Tue, 1 October 2013
Trucking - The Lifeblood of the Economy with Chris Burruss, President of the Truckload Carriers Association
Joining me on PowerTalk today is Chris Burruss, President of the Truckload Carriers Association and we talk about the trucking industry, what its responsible for, and what the key issues are facing the industry.
When most people talk about the economy, we tend to think of manufacturing, retail, restaurants and other industries that require goods be they finished products or key parts and assemblies.
We all know we need these, but how often do you think about how products and parts get where they need to be?
No deliveries means there is nothing to sell and nothing to buy. How does our economy work in that environment?
Even before I started my investment newsletter PowerTrend Profits, as part of near 20 years keeping tabs on the U.S. economy as an equity research analyst on Wall Street, I kept an eye on transport activity -- trucks, rails and intermodal activity. For those not familiar with intermodal, it’s when something is shipped by truck to rail or rail to truck.
Think about it, if goods are not getting shipped to and fro it means factories are not producing and demand from the consumer or business is weak. That means trucking is a key barometer of the domestic economy. While that was true decades ago, it’s even more true today given the shift toward just in time manufacturing.
Simply put if trucks are not rolling, the economy is not moving. That’s something think about every time you drive down I-95, 40, 70, 80, the 5 or another interstate highway. If you don’t see many trucks, don’t be shocked if the economy isn’t that strong.
Tue, 24 September 2013
Joining me on PowerTalk today to discuss the e-reader market, it’s new line of Android tablets that are designed with readers in mind as well as how it works with small book retailers and more is Mike Serbinis, the CEO and founder of Kobo.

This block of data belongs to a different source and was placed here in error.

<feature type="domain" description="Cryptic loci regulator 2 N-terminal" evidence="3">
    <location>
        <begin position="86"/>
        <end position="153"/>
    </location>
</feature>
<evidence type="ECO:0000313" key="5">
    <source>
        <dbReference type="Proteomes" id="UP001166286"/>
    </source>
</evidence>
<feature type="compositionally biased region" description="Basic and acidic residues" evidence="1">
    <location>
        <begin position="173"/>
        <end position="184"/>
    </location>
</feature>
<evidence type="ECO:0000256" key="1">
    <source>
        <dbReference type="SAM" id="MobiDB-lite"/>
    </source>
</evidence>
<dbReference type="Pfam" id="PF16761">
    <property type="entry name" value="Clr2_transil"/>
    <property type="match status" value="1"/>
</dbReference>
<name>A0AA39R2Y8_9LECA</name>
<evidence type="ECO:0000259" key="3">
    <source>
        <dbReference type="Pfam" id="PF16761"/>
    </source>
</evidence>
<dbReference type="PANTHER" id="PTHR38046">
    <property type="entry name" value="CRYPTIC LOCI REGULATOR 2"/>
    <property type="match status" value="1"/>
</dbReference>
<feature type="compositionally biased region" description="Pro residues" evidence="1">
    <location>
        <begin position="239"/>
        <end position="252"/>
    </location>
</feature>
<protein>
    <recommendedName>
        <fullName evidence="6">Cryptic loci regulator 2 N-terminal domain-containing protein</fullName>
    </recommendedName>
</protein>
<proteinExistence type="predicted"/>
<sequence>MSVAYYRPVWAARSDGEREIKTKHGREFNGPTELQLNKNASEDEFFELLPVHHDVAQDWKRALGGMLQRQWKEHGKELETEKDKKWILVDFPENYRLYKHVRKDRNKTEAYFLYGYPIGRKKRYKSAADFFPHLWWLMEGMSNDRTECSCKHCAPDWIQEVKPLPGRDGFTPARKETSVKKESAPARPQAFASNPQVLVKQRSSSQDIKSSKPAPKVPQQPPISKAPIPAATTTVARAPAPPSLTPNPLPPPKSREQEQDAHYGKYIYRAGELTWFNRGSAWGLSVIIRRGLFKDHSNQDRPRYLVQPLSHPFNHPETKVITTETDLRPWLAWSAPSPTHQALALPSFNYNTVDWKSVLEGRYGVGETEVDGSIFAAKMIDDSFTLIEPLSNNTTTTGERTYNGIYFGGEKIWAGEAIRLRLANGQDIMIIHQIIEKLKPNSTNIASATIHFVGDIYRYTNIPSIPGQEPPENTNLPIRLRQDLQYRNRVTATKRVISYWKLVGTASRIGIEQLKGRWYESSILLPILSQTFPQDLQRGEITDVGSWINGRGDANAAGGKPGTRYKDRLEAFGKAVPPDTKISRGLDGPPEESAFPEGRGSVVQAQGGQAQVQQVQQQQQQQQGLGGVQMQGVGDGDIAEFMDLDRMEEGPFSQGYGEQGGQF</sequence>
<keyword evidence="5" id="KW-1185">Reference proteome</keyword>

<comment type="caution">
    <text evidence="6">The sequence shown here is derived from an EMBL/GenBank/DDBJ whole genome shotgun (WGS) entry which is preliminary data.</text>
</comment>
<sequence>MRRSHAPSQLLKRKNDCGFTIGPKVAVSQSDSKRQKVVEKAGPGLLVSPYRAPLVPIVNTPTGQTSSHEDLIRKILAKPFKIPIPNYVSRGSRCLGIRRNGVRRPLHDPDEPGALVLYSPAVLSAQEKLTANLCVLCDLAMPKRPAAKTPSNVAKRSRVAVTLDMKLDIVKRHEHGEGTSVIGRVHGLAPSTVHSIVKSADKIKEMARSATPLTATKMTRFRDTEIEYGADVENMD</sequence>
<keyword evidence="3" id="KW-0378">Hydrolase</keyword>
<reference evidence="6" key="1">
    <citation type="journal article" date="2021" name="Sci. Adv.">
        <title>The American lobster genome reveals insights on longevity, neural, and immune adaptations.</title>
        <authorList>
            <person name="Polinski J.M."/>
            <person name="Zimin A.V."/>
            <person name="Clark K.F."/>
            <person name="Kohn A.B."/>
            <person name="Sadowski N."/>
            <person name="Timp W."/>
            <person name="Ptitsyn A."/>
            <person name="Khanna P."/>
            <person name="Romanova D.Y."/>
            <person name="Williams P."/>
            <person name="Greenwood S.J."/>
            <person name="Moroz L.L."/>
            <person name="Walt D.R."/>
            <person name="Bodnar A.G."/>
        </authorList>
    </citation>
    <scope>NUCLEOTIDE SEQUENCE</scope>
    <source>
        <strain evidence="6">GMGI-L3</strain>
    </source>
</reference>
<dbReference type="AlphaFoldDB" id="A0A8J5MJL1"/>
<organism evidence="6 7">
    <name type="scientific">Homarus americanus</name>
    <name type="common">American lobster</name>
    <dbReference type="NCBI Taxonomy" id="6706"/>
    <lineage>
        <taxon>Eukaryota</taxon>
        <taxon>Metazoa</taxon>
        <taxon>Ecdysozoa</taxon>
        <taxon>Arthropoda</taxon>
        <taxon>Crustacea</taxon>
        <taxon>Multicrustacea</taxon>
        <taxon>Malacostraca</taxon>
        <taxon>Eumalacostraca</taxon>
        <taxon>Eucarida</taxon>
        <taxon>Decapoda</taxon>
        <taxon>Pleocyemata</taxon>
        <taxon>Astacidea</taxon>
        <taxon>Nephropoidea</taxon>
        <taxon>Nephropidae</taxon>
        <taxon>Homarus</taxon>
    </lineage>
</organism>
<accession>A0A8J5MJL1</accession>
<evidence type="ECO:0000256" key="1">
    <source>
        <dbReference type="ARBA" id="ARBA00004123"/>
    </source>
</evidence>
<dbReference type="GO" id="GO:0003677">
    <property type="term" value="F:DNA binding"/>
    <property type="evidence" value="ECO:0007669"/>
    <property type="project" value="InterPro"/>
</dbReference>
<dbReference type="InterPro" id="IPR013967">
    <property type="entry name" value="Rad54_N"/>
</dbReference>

If your like me, your an avid reader. Books, newspapers, magazines and all sorts of reports be it from companies like Gallup or the Congressional Budget Office. As the old say goes reading is fundamental.
Much like many other industries, the publishing industry has been rocked by technology -- how we consume information has changed and that means how people read has changed as well. Print continues to cede ground to digital publications that can be read on e-readers, tablets, smartphones and even on your computing desktop. We’ve seen magazines, like Newsweek, shift from print to only digital and newspapers such as The New York Times (NYT) try to figure out a pay-wall solution for its content. We’ve seen once prominent bookstore chains go out of business or in the case of Barnes & Noble (BKS) shrink its footprint.
Now when most people think of reading digitally, they tend to think of either the Apple (AAPL) iPad or Amazon.com’s (AZMN) Kindle e-reader and Fire tablet. While those are viable solutions there is another out there.
The Wall Street Journal named the Kobo Aura HD the “best e-Reader” beating out Amazon’s Kindle and the Nook from Barnes & Noble. I have to say I have been trying out the Kobo Aura and it’s great and it’s online bookstore has 4 million books to choose from as well as newspapers, magazines and more.
Mike shares a number of insights to where all of this is headed and he reviews some of the strategic moves that Kobo is making to be ahead of the curve.
Tue, 17 September 2013